Published: Thursday, February 28, 2013
Updated: Sunday, March 3, 2013 15:03
Welcome to Black History Month. The shortest month of the year, during which elementary and middle schools discuss the Million Man March (again), BART trains and buses display posters featuring the same three black activists from half a century ago, and weekend parties are held in the name of Martin Luther King, Jr. with no relevance whatsoever to black history or culture whatsoever.
I’ve always been flabbergasted by how black history in the eyes of mainstream media outlets and advertising ends at Malcolm X.
Initially I was willing to give the benefit of the doubt to writers of history books; after all, if it were easy to update textbooks with information as recent as two decades ago, production costs would surely be cheaper, and as we college students are well aware, this isn’t the case.
I’ve heard the argument that teaching black history during Black History Month is now irrelevant; that the first black president marks the complete and irreparable demise of American racism and inequality forever and ever. So why bother to differentiate black people from everyone else for an entire month? “Don’t we all bleed red?”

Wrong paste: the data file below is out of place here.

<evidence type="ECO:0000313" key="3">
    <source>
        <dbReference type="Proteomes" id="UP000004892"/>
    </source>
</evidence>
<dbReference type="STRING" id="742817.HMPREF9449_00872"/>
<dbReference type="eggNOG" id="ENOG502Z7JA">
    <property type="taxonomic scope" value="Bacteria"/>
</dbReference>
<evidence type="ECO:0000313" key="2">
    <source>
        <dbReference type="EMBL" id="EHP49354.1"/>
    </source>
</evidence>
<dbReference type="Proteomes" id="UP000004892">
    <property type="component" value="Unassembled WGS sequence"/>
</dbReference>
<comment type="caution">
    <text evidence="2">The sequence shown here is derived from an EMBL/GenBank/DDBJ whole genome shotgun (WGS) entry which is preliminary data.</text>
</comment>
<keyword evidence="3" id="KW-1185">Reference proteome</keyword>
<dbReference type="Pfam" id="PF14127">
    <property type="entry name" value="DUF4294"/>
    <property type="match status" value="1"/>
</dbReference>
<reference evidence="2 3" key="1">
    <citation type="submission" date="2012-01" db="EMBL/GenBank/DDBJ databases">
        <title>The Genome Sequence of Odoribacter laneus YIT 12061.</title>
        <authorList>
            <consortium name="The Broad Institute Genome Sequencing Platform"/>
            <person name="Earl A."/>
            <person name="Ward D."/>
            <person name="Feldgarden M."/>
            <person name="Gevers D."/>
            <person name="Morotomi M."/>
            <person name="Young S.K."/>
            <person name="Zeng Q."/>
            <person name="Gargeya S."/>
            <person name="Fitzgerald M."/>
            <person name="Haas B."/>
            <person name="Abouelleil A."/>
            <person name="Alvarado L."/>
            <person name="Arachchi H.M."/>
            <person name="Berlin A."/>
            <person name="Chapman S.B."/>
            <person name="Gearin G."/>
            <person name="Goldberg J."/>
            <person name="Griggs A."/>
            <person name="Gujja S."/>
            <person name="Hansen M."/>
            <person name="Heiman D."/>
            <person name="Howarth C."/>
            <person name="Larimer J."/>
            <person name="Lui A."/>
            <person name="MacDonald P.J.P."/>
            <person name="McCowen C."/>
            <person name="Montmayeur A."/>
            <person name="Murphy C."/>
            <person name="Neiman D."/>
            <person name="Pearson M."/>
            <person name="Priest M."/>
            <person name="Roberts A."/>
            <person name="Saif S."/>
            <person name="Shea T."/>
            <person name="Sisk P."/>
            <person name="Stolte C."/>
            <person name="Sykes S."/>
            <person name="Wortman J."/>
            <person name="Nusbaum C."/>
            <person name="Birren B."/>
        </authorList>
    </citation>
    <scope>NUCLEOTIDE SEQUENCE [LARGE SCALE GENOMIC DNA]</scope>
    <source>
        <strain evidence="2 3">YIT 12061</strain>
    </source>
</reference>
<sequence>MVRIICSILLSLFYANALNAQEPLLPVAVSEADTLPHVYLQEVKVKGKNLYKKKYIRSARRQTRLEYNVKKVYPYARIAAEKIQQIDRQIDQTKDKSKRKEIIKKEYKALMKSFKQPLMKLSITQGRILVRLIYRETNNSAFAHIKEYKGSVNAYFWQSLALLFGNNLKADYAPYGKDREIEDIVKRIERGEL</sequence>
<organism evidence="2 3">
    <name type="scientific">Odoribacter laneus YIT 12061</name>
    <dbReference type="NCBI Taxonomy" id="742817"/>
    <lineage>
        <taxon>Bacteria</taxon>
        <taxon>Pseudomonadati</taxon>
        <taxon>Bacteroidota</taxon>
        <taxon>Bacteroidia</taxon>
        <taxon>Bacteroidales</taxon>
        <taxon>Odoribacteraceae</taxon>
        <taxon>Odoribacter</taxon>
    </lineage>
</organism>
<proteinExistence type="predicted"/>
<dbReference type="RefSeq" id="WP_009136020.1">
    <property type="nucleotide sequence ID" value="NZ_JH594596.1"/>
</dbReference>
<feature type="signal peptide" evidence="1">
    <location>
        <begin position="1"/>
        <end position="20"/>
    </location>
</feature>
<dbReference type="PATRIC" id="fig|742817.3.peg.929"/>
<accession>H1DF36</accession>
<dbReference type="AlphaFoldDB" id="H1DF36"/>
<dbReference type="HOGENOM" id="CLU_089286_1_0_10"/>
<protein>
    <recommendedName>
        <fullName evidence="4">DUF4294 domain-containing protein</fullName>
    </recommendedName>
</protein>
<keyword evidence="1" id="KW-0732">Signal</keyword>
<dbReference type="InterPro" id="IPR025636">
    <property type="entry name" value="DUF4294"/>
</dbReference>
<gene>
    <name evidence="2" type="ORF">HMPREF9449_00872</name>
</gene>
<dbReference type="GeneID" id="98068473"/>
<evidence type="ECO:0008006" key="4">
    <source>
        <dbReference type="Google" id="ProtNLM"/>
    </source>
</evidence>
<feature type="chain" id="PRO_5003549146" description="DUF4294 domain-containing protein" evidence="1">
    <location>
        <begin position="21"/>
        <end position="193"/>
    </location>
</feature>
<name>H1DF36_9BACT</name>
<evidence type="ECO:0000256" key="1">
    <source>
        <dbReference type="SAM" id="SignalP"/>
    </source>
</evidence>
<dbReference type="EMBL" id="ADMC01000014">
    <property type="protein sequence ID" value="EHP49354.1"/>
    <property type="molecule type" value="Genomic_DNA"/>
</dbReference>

This is indeed an optimistic perspective, but if colorblindness is the new American way, why do white people operate an overwhelming majority of media outlets, often projecting such singular, homogenized views of our society?
The media have a hand in shaping us as a people. A nation that’s dared to boast of itself as a Land of Opportunity, there’s something to be said about our inequity of media representation for every culture.
Aubrie Johnson is a Tower staff writer. E-mail her at firstname.lastname@example.org.